Unrest in Iran & Tunisia caused by economic downturn – so why is Western spotlight on Tehran?
The protests, which have seen police use tear gas to disperse stone-throwing crowds, first erupted around the New Year period in the capital Tunis and other cities. As with the recent demonstrations in Iran, the reason behind the unrest is economic. Many people are angry at the new budget plan introduced by the Tunisian government on January 1, which includes a rise in fuel prices and tax hikes.
“The root of it is just economics. It’s the problem of youth unemployment. I personally haven’t been able to find a job for a long time, but if people have a job, they don’t have any problem with the government,” one young man told RT.
“The rise in petrol prices this time are huge,” added another. “It’s unacceptable that we have to pay for this government’s mistakes.”
The anti-government protests in Iran started out decrying the country’s financial woes, high unemployment and alleged corruption, as well as the rising price of basic goods. The initial demonstrations began in late December in Iran’s second-largest city of Mashhad over price hikes, including the price of eggs, before spreading to other cities.
Western leaders were quick to react to the Iranian unrest, with US President Donald Trump even seeming to call for regime change.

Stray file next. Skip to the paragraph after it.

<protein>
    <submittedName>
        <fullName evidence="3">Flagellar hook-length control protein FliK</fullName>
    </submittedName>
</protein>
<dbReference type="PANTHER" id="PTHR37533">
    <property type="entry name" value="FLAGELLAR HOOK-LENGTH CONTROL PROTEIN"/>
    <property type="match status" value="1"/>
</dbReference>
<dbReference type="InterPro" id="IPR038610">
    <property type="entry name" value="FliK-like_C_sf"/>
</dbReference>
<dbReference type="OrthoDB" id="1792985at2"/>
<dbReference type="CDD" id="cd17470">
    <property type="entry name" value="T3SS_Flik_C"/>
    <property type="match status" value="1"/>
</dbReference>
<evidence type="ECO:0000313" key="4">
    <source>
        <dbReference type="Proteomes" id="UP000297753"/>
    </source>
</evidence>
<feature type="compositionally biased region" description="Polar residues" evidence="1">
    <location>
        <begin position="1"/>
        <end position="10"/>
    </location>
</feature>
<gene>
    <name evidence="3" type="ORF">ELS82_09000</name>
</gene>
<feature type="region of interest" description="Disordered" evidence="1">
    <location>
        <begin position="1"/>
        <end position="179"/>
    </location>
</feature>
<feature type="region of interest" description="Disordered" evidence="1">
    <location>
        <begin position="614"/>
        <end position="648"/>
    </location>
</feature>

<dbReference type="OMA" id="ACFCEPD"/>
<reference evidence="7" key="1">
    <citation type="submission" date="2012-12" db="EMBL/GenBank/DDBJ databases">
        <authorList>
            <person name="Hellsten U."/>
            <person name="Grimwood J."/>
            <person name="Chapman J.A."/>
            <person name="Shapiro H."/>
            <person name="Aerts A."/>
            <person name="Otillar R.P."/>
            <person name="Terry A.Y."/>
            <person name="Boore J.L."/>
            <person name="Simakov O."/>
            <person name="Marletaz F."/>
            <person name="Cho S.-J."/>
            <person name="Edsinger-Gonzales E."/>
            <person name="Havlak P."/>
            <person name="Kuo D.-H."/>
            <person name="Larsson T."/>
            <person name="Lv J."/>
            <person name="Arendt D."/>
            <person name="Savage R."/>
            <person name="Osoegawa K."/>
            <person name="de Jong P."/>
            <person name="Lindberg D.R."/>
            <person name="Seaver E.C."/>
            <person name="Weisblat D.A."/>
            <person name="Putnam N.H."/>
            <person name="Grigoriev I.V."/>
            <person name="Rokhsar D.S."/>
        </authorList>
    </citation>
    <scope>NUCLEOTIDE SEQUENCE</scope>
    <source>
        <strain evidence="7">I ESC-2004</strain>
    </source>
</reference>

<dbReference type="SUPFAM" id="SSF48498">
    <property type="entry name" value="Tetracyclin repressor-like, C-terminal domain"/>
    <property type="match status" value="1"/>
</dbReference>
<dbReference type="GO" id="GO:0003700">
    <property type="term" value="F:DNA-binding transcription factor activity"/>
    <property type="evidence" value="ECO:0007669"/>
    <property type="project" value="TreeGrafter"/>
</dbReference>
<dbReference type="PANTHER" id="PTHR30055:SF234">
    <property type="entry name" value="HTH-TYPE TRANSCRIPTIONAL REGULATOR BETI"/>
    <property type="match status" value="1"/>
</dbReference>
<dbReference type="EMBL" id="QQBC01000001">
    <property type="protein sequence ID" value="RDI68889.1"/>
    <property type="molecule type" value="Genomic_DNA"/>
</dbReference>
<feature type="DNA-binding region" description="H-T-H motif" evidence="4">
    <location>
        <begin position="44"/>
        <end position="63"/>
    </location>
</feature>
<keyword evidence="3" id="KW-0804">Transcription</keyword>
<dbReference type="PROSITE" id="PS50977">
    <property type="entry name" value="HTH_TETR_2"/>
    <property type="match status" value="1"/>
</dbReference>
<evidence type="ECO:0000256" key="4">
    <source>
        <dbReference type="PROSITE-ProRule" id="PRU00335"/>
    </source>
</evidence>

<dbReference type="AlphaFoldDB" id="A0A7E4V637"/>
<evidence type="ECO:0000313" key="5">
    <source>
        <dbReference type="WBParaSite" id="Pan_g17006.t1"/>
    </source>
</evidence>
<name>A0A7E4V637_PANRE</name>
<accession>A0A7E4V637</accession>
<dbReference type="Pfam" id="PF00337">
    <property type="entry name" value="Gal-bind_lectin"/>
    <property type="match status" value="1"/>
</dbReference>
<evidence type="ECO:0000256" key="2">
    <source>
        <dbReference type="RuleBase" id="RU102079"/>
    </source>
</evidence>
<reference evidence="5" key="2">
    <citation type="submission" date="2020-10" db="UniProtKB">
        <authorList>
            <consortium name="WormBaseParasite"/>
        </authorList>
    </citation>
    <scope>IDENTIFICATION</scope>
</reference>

But given the similarities prompting the protests in both countries, why has the Western media and leadership kept comparatively quiet about the situation in Tunisia? According to Said Sadek, professor of political sociology at the American University in Cairo, it may have something to do with the fact that Tunisia, unlike other countries, didn’t descend into bloody chaos after the events of the Arab Spring.
“Remember that America intervened in the area to promote democracy – they destroyed Iraq, they destroyed Syria, they destroyed Libya. So to them the success of Tunisia is very important so that the Arab Spring would produce a model that everybody should emulate and see that not all Western interventions were a failure,” Sadek told RT.
“In the case of Iran, they are very happy to look at any small detail that happens, or any small protest to inflate it in the media, to look as if this is the end of the regime and what will happen after the rule of Ayatollah Khomeini.”
The reason that the West, and particularly the United States, took a different line on Tunisia compared to Iran is also due to the latter’s geopolitical rivalry with Washington, Sadek explained.
“When it comes to Iran, Americans relate the economic issue to [Iran’s] policy and regional intervention in Yemen, in Syria, in Iraq, in Lebanon, whatever. So they try to portray the protests in Iran as a reaction … as a result of Iranian foreign policy intervention in the Middle East. If you change this policy the economic situation would improve. So they tried to inflate some of the protesters’ slogans regarding ending financial aid to Syria, to Hezbollah, to others. Whereas this is not the case in Tunisia.”
Sadek added that the tourism sector, a key part of the Tunisian economy, has been badly affected by the terrorist attack in Sousse back in June 2015, when a man armed with an assault rifle murdered 38 people, most of them British tourists, at a beachside hotel.
Since the toppling of President Zine el-Abidine Ben Ali in 2011, Tunisia has been relatively stable compared to its neighbor, Libya, despite occasional unrest and terrorist attacks. But successive governments have failed to get a grip on the economic situation.